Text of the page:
The aetiological relationship between depressive symptoms and health-related quality of life: A population-based twin study in Sri Lanka

Panagiota Triantafyllou*, Zeynep Nas, Helena Zavos, Athula Sumathipala, Kaushayla Jayaweera, Sisira Siribaddana, Matthew Hotopf, Stuart Ritchie, Fruhling Rijsdijk

*Corresponding author for this work

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Depression often co-occurs with poor health-related quality of life (HRQL). Twin studies report genetic and individual-level environmental underpinnings in the aetiology of both depression and HRQL, but there is limited twin research exploring this association further. There is also little evidence on sex differences and non-Western populations are underrepresented. In this paper we explored the phenotypic and aetiological relationship between depressive symptoms and HRQL and possible sex differences in a low-middle-income Sri Lankan population.

Data for 3,948 participants came from the Colombo Twin and Singleton Follow-up Study (CoTaSS-2). Using self-report measures of depressive symptoms and HRQL, we conducted univariate and bivariate sex-limitation twin analyses.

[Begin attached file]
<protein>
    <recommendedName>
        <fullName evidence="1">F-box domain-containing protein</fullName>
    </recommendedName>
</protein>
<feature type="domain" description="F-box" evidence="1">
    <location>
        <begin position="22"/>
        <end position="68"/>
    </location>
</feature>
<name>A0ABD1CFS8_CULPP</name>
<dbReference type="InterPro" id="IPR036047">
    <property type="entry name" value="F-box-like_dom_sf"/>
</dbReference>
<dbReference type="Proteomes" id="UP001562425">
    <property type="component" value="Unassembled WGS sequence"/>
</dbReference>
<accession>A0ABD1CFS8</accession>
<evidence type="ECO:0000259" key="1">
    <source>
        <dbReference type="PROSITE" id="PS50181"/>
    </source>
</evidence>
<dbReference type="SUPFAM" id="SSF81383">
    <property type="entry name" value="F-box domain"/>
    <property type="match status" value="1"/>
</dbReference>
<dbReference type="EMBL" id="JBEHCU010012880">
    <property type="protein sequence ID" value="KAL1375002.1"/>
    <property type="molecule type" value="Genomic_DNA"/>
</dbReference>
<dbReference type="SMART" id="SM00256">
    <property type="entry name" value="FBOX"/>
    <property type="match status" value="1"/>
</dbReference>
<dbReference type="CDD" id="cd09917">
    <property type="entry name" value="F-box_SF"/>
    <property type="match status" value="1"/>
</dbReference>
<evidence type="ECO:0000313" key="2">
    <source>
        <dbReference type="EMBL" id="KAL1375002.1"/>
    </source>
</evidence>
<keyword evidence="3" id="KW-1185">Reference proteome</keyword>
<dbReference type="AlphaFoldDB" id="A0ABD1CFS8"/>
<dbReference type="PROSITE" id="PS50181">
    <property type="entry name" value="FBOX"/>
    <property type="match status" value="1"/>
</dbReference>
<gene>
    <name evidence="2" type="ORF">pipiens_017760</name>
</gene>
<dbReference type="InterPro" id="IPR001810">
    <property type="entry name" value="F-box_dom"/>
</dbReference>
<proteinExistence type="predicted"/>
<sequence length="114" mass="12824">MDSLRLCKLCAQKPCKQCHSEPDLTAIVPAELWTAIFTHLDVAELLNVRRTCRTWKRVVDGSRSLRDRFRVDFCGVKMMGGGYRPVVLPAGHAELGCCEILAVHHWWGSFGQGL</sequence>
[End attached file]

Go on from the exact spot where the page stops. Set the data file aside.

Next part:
Depressive symptoms showed moderate genetic (33%) and strong nonshared environmental influences (67%). Nonshared environment accounted for the majority of variance in all the subscales of HRQL (ranging from 68 to 93%), alongside small genetic influences (ranging from 0 to 23%) and shared environmental influences (ranging from 0 to 28%). Genetic influences were significant for emotional wellbeing (23%). Shared environmental influences were significant for four out of the eight HRQL variables (ranging from 22–28%), and they were more prominent in females than males. Depressive symptoms were significantly associated with lower HRQL scores. These correlations were mostly explained by overlapping nonshared environmental effects. For traits related to emotional functioning, we also detected substantial overlapping genetic influences with depressive symptoms.

Our study confirmed previous findings of a negative association between depressive symptoms and HRQL. However, some of the aetiological factors of HRQL differed from Western studies, particularly regarding the effects of shared environment. Our findings highlight the importance of cross-cultural research in understanding associations between psychological wellbeing and HRQL.
Original languageEnglish
Article numbere0265421
JournalPLoS One
Issue number3 March
Early online date30 Mar 2022
Publication statusPublished - Mar 2022


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